Cleveland sports fans are celebrating the Browns' trade for Odell Beckham Jr. on a return-of-LeBron level.

Beckham is good enough to justify the hype.

Still, the fact remains he's a member of the Browns because the New York Giants wanted to get rid of the superstar wide receiver who was often criticized for causing headaches for his former team.

The unwanted headlines Beckham, 26, generated in the Big Apple are as well-documented as his acrobatic catches.

In one episode of Beckham's New York saga, he appeared on ESPN in October, reportedly without notifying the Giants ahead of time, and fueled a widespread narrative about his frustration with quarterback Eli Manning. Asked if the Giants had an issue at QB, Beckham said, "I don't know," and went on to explain Manning had not been throwing deep enough for Beckham's taste.

So it's not shocking that an unnamed source recently explained the Giants' reasoning for trading Beckham by telling SportsNet New York, "He had become too much of a pain in the ass. And there was a real fear that eventually it would get worse."

None of it scared Browns General Manager John Dorsey away. Beckham's talent is too tantalizing.

"I know Odell is very passionate, know he's competitive and I know he can help this football team," Dorsey said Thursday on a conference call, speaking publicly about the blockbuster trade for the first time. "If you can get the chance to acquire a guy like that, you know what? Take a shot at him.

"We all understand the magnitude of his ability to play the game of football. He's a good football player, and you can’t have enough weapons around you. He's a really good asset to have on our football team."

Dorsey insisted the Browns research every player they acquire, and the presence of wide receiver coach Adam Henry proved to be invaluable throughout the process. Henry was Beckham's position coach at Louisiana State University for two seasons and with the Giants for another two seasons.

"It helps to have his college position coach on your staff," Dorsey said.

Although Dorsey said he didn't consult receiver Jarvis Landry or quarterback Baker Mayfield before trading for Beckham, the relationships those players have with each other is undoubtedly a source of comfort.

Beckham and Landry played together at LSU and are extremely close.

"They are best of friends," Dorsey said. "They are very competitive with each other. I heard [former LSU coach] Les Miles talk about how those two would drive each other and push each other when they were at LSU to compete. I think [they] can only help each other because that competition brings out the best in any athlete."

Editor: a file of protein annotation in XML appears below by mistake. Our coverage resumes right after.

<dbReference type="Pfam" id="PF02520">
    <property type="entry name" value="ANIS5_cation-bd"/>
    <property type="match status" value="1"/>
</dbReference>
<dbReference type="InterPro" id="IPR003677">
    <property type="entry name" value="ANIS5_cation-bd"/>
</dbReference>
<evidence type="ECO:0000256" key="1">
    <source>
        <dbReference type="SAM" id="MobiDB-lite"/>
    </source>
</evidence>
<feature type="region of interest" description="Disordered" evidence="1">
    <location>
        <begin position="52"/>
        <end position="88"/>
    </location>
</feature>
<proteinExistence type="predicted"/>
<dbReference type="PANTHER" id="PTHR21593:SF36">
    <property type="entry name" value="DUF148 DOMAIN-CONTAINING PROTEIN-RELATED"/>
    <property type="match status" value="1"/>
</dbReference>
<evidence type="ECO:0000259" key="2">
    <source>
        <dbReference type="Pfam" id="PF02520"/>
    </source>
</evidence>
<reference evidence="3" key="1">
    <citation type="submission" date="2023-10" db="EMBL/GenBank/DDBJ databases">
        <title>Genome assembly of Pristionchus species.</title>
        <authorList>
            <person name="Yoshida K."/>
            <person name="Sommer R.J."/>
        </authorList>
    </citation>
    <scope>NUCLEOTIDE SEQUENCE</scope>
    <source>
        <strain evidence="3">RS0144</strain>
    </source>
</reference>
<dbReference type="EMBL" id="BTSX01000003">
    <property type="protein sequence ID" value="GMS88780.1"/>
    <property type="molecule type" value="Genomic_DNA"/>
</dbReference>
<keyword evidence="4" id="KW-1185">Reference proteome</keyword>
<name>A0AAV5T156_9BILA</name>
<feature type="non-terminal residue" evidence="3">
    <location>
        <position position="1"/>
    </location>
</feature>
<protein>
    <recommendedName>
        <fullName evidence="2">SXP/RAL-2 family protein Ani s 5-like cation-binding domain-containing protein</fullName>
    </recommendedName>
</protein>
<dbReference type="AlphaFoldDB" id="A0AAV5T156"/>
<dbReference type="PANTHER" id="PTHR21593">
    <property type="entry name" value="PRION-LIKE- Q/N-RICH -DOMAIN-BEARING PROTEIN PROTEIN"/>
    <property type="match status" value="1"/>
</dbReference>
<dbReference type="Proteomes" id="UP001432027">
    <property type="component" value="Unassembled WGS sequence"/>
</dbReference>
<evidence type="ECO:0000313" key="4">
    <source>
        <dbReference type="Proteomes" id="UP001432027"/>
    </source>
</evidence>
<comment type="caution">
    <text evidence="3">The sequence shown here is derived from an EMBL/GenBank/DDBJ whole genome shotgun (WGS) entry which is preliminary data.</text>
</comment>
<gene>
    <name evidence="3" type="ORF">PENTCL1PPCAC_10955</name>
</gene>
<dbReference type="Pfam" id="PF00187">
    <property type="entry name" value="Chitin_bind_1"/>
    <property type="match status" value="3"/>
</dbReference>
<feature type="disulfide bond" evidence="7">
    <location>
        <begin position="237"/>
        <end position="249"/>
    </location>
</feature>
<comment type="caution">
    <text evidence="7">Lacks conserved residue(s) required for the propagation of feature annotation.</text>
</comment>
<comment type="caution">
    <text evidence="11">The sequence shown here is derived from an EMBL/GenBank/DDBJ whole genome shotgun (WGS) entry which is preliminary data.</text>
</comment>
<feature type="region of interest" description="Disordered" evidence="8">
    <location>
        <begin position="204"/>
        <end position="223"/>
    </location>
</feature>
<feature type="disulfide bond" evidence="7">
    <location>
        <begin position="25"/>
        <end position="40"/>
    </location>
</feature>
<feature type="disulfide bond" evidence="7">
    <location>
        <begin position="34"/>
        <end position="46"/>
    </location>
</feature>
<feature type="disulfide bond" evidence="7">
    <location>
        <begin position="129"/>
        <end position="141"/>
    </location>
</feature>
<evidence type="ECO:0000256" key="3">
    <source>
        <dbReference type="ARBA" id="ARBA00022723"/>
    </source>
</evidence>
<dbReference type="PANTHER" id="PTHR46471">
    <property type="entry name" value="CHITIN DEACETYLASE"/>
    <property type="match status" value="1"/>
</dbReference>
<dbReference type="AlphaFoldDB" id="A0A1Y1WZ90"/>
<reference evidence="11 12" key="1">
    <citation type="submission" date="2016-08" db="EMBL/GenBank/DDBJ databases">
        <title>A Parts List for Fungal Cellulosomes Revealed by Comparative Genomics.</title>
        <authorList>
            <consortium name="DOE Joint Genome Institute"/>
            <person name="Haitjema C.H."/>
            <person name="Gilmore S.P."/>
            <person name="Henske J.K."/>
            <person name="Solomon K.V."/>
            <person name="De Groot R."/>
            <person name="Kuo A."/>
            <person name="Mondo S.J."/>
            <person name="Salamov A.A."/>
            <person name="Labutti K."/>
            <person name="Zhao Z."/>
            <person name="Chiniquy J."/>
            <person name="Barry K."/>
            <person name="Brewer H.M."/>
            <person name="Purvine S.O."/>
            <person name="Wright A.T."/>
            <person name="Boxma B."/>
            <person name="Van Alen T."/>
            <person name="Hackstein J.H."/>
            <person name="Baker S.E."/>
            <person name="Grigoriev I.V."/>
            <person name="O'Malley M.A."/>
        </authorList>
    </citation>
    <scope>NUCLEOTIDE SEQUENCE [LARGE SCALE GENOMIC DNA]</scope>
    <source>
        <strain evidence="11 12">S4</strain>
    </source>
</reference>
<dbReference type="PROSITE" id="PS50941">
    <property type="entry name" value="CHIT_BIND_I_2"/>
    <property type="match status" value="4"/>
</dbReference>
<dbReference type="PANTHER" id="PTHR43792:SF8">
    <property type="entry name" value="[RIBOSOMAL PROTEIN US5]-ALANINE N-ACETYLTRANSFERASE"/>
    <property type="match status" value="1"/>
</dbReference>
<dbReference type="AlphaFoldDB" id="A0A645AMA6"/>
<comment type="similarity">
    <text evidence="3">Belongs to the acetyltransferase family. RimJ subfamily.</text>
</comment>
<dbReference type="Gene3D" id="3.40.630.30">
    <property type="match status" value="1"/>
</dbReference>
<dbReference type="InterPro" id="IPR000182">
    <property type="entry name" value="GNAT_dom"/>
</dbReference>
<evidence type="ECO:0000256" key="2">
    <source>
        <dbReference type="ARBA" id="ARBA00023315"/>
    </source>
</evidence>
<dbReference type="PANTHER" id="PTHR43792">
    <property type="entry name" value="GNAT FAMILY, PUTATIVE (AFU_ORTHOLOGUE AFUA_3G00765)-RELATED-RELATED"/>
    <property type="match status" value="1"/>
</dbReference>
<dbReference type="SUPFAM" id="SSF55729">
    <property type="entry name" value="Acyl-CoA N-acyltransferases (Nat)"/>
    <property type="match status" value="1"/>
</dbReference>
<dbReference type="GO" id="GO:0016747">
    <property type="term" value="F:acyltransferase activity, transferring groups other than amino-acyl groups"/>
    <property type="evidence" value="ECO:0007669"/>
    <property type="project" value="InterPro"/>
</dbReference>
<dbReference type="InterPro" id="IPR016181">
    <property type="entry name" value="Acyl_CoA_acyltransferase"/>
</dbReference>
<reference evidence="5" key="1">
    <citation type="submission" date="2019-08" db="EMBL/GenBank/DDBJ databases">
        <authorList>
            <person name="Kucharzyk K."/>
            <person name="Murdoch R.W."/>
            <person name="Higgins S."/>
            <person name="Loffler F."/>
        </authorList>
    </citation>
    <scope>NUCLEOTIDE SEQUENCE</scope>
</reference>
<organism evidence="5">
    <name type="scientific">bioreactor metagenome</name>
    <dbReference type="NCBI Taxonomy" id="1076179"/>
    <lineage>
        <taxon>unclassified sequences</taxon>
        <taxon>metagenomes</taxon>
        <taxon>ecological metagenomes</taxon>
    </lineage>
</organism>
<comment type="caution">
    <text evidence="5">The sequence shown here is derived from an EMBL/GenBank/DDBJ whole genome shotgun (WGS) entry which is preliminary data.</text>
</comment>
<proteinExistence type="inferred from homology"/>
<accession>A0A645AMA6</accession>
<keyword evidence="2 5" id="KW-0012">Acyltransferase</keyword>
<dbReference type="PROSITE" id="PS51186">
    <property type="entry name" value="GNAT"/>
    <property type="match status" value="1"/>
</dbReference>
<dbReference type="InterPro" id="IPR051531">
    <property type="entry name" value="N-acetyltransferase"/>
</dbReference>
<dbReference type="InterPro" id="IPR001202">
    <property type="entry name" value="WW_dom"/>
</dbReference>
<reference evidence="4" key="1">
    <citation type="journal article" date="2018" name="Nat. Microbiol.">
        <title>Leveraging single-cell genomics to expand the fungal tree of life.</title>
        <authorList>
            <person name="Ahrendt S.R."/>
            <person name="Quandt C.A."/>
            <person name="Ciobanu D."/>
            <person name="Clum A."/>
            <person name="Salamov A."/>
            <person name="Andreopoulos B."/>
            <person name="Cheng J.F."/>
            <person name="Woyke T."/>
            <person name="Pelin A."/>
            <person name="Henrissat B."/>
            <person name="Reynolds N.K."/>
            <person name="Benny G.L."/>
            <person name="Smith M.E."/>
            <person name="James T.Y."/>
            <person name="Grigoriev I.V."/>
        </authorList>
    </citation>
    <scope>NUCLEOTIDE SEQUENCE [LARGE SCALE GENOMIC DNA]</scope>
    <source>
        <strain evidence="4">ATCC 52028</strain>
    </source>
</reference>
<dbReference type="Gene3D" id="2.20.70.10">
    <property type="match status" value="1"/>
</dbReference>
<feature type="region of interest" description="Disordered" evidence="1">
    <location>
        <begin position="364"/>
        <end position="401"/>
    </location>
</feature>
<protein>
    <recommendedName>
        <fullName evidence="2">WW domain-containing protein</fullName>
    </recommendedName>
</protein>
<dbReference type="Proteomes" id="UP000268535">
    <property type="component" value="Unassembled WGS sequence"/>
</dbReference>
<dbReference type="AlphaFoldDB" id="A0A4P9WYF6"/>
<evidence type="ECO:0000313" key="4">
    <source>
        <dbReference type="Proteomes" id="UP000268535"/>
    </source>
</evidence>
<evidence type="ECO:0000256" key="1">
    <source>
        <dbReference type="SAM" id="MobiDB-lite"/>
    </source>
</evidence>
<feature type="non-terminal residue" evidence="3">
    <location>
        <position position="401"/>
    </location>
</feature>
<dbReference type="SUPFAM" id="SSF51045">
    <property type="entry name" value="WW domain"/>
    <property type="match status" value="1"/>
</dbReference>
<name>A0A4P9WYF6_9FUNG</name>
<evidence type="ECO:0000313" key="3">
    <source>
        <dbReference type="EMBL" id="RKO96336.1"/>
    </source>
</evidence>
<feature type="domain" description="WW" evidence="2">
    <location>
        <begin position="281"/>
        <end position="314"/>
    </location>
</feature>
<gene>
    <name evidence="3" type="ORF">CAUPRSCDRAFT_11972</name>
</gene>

Beckham and Mayfield have become friends in the past year, working out with Landry and other Browns players last offseason and dining together this offseason. It's among the reasons Dorsey is confident Mayfield can unify the strong personalities on offense.

"With Baker, he showed last year that he can step up to certain challenges," Dorsey said. "The object of this thing is to surround him with as many good football players as you possibly can. It seems like Odell and Baker have a relationship formed. I'm not sure where it formed, but they tell me that they have a relationship and that it's a good relationship. I'm excited to see what the whole bunch can do."

Meanwhile, first-year head coach Freddie Kitchens must handle raised expectations as a result of Beckham's arrival.

"Expectations, I hear a lot about that, but I know this — good football teams, they win in the fall," Dorsey said. "What we've done is we've added some talent. Now, the chemistry part has to take over with it. Teams win in the fall. They don't win in March.

"Freddie is one of those individuals who I love because he's so straightforward and honest. He's direct. He's going to set expectations high. There's that accountability level. He will make players be accountable. He's the same guy every day. That's who he is."

Dorsey agreed to ship right guard Kevin Zeitler to the Giants for defensive end Olivier Vernon last Friday, but the GM said he didn't know the Beckham trade would materialize until late in the afternoon or early in the evening on Tuesday. Shortly thereafter, news broke that the Browns would receive the three-time Pro Bowler in exchange for a first-round draft pick (No. 17 overall), a third-round choice (No. 95 overall, from the New England Patriots) and starting strong safety Jabrill Peppers.

Cleveland first became a rumored landing spot for Beckham a year ago during the NFL owners meetings. At the time, Dorsey revealed he had coffee with Giants GM Dave Gettleman at the meetings and later the same day pointed out Beckham's connections to Henry and Landry during an interview with NFL Network.

"It was a hypothetical that sometimes you can plan for, but you can plan for stuff that 99 percent of the time doesn't transpire," Dorsey said. "This just so happened to be that 1 percent that your planning actually paid off."

Last month at the NFL Scouting Combine, Dorsey said the Browns weren't ready to "go for it" with a monster deal for a player of Beckham's caliber. On Thursday, he shot down the theory that he changed his mind as he watched other AFC North teams lose significant talent during the initial wave of free agency.

Either way, the Browns, on paper, are positioned well to win their first division title since 1989.

"With the addition of certain players that we have acquired," Dorsey said, "I think we will be competitive."

Nate Ulrich can be reached at nulrich@thebeaconjournal.com. Read his Browns coverage at www.ohio.com/browns. Follow him on Twitter at www.twitter.com/ByNateUlrich and on Facebook www.facebook.com/abj.sports.